Selecting a rollator

I have been going to the Chiltern Multiple Sclerosis Centre in Wendover, Bucks since 1997. All the rollators there that people use are Topro

Topro Olympus rollator

Topro Olympus rollator

Its a fact of life

A couple of years ago in 2009 Louise Wakelam, Head of Professional services, suggested that I buy a rollator as a walking aid. I had developed a tendency to stagger and lurch when walking. I would trip up and fall over with increasing regularity, blame it on my poor balance and foot drop. At the end of the day I am disabled

Now it is a part of my life

She went so far as to recommend a specific one that would suit my requirements. I bought it, a Topro Rollator, and for a few months it sat in the hall gathering dust. Now in 2010 it is my preferred walking aid, always used when I go to the local shops, they are about 150 metres from the house. A rollator helps me to walk in a more natural posture, I feel secure and I do not feel as if I’m disabled, all of these are very important to me.

Rollators offer a better quality of life

The rollator was invented by the Swede Aina Wifalk in 1978. It could be described as a sophisticated and robust Zimmer frame on wheels, it provides support for disabled people when walking. A rollator has brakes that can be used to lock the wheels, this is essential when it is being used as a seat.

A few weeks ago I asked Louise how she selects the correct type of rollator for someone?

She will ask the following type of questions. Some of these questions are absurdly obvious and other ones are important and not so obvious.

  • Why do you want a rollator and where do you intend to use it?
  • Is it to be used indoors or outside the house? An outdoor rollator should have bigger wheels than an indoor one.
  • A rollator will have a seat? Will the seat be big enough and strong enough to support your weight?
  • Do you need a back support when sitting down?
  • Are you able to use the brakes safely?
  • Can it be adjusted to your height; you need to be standing upright when using it?
  • How much support must the rollator provide when you are walking?
  • Do you need it to turn corners and negotiate curbs and steps?
  • Do you need to fold-up the rollator when it’s not being used?
  • Will it need to be folded up so it can be put in the boot of the car?
  • Can you lift it into the car?
  • The width of the frame must also be thought about, for example your gait will affect the width
  • What is the width of the rollator, and how wide are the doors in your house? 

A rollator helps with your balance

A three wheel rollator would be suggested only if it is to be used indoors and the balance of the user is very good, unlikely to be an MS sufferer. 3-wheelers are very manoeuvrable but not stable if your balance is squiffy.

At first many people are reluctant to use a rollator because it brands them as being disabled; I was one of them. As a result it will sit in the hall gathering dust and you continue to stumble about using a couple of walking sticks to stop you falling over. Louise’s advice is to park the sticks and use the rollator. It helps you with your balance, you take more exercise, you are on your feet for longer and it makes you more confident.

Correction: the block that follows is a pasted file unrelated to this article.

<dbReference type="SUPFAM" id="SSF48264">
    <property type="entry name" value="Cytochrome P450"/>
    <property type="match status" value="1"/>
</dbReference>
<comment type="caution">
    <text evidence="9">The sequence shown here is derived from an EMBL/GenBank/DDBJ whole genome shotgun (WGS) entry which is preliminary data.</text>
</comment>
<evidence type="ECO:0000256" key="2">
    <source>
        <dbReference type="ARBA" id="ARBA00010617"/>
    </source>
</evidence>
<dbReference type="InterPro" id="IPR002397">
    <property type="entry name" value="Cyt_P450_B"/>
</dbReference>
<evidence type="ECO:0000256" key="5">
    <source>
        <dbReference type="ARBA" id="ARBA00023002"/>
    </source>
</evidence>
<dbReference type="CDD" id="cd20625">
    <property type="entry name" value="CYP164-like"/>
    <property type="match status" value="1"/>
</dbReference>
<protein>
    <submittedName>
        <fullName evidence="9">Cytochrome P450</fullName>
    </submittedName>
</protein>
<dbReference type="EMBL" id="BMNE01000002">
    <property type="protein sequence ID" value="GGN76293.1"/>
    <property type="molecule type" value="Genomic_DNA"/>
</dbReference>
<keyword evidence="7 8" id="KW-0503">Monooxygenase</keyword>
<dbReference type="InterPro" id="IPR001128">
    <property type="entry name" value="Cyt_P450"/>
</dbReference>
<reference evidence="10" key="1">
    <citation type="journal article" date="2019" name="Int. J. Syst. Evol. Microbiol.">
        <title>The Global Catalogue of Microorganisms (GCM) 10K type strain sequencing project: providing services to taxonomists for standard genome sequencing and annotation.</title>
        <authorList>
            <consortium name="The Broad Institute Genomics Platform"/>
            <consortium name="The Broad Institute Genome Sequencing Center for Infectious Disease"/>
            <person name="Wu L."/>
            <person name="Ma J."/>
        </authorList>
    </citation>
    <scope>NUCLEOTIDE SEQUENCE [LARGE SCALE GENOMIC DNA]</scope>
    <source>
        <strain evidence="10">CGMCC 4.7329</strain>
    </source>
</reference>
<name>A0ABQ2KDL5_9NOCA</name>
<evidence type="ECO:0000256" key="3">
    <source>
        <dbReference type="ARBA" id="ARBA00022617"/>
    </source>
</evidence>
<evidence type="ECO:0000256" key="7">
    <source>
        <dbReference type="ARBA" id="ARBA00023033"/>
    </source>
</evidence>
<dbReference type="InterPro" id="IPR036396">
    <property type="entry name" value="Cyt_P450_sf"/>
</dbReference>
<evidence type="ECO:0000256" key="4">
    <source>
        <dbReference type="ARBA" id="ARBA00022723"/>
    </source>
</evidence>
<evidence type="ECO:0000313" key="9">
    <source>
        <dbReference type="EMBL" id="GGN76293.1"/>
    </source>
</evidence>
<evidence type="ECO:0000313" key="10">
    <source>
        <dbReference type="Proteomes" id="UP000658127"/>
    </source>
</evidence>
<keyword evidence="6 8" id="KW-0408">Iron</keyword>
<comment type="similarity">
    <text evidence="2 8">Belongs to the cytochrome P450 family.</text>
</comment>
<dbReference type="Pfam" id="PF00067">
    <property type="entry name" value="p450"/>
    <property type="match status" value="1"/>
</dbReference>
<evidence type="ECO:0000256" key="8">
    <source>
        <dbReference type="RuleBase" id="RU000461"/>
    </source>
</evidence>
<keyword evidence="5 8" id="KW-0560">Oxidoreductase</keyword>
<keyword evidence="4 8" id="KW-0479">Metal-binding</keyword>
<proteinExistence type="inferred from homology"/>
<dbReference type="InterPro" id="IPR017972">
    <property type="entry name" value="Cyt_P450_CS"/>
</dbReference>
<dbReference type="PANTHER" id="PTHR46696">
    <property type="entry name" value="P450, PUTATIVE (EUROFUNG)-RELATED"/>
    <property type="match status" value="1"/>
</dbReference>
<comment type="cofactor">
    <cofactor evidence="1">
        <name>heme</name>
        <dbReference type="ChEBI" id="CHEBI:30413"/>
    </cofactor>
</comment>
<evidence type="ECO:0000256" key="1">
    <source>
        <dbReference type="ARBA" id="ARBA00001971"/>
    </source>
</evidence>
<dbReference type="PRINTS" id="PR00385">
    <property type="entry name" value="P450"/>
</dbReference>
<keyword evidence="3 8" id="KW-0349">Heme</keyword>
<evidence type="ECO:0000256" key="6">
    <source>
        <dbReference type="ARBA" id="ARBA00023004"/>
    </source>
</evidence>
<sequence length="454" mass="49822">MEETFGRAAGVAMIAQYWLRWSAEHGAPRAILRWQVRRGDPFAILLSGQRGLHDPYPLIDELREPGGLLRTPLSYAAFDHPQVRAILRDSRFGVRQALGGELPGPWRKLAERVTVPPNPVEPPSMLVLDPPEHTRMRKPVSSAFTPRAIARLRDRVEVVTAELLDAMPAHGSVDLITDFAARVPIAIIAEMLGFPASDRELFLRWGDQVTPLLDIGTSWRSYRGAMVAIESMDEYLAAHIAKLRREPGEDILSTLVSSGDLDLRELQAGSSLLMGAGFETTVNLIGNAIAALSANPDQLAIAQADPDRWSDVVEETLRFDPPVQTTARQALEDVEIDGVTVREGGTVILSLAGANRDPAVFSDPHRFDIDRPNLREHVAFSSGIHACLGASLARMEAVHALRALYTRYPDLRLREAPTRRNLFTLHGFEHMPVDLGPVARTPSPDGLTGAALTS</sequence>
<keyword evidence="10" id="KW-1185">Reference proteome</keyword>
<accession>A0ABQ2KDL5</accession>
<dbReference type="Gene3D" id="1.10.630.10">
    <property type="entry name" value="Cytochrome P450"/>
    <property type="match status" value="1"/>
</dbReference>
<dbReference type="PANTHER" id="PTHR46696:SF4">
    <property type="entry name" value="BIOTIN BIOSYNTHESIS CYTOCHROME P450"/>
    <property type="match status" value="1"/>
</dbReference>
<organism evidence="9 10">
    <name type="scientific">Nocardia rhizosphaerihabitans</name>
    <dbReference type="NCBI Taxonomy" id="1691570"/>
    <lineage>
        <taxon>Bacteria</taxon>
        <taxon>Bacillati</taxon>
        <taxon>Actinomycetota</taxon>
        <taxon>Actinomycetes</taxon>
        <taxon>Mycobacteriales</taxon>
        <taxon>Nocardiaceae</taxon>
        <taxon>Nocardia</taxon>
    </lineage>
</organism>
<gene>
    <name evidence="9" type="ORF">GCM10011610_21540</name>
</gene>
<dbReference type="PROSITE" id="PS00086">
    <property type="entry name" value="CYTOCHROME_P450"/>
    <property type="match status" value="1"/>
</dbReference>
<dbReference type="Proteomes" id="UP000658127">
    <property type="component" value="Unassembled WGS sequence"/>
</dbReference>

A rollator gives you more confidence

Your muscles and skeleton are designed to move in a particular way, People with MS who are stiff and have difficulty walking will often break the rules of movement as defined by their skeleton; the result is that you often get chronic backache. Walking with a rollator will eliminate a lot of the backache, I know.

The final bit of advice, possibly the most important one, get professional advice. A rollator that does not suit your requirements is of no use whatsoever.

I would like to thank Louise Wakelam at the Chiltern MS Centre for her all her help.

Chilterns MS Centre, Oakwood Close, Wendover, Aylesbury, Buckinghamshire, HP22 5LX.

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Copyright © Chilterns MS Center.

Read more at:
Copyright © Chilterns MS Centre

Telephone 01296 696133

4 responses to “Selecting a rollator”

  1. clare says:

    A great article. Has re-assured me completely.
    I have had RRMS for 18ys, and my main problems are, vertigo, drop foot and fatigue. Over the last 3 years i have fallen causing a broken ankle, a head injury and more recently a sprained ankle.
    This week I purchased a Topro Troja, after much research. Im hoping my almost daily falls and balance will improve. I now need to be brave enough to use it out of the house without feeling upset about my disabilities.

    • Hello Clare,

      Use it with pride.

      It is no fun falling over, I have dislocated my left shoulder twice and had my left rotator cuff rebuilt last August. The thought of now breaking a bone now would be devastating. Have you thought of an FES (Functional Electrical Stimulator) or a Mumate for the foot drop and possibly an AFO (Ankle Foot Orthosis). There are articles about all three items on the website,

      FES is the best bet but you’ve got to get funding

      Good luck and keep your balance


  2. […]  I bought my first rollator in 2000 and used it when walking outside. Now I use one indoors as well. It helps me to keep my balance and minimises the number of falls. […]

  3. Frances says:

    lnteresting points – l now realise l need something that l can use ‘outdoors’
    and l would like a seat – just in case – and a bag to carry things in – and it needs to be foldable to put into car.
    Where should l go to find one suitable – are they available from OT.

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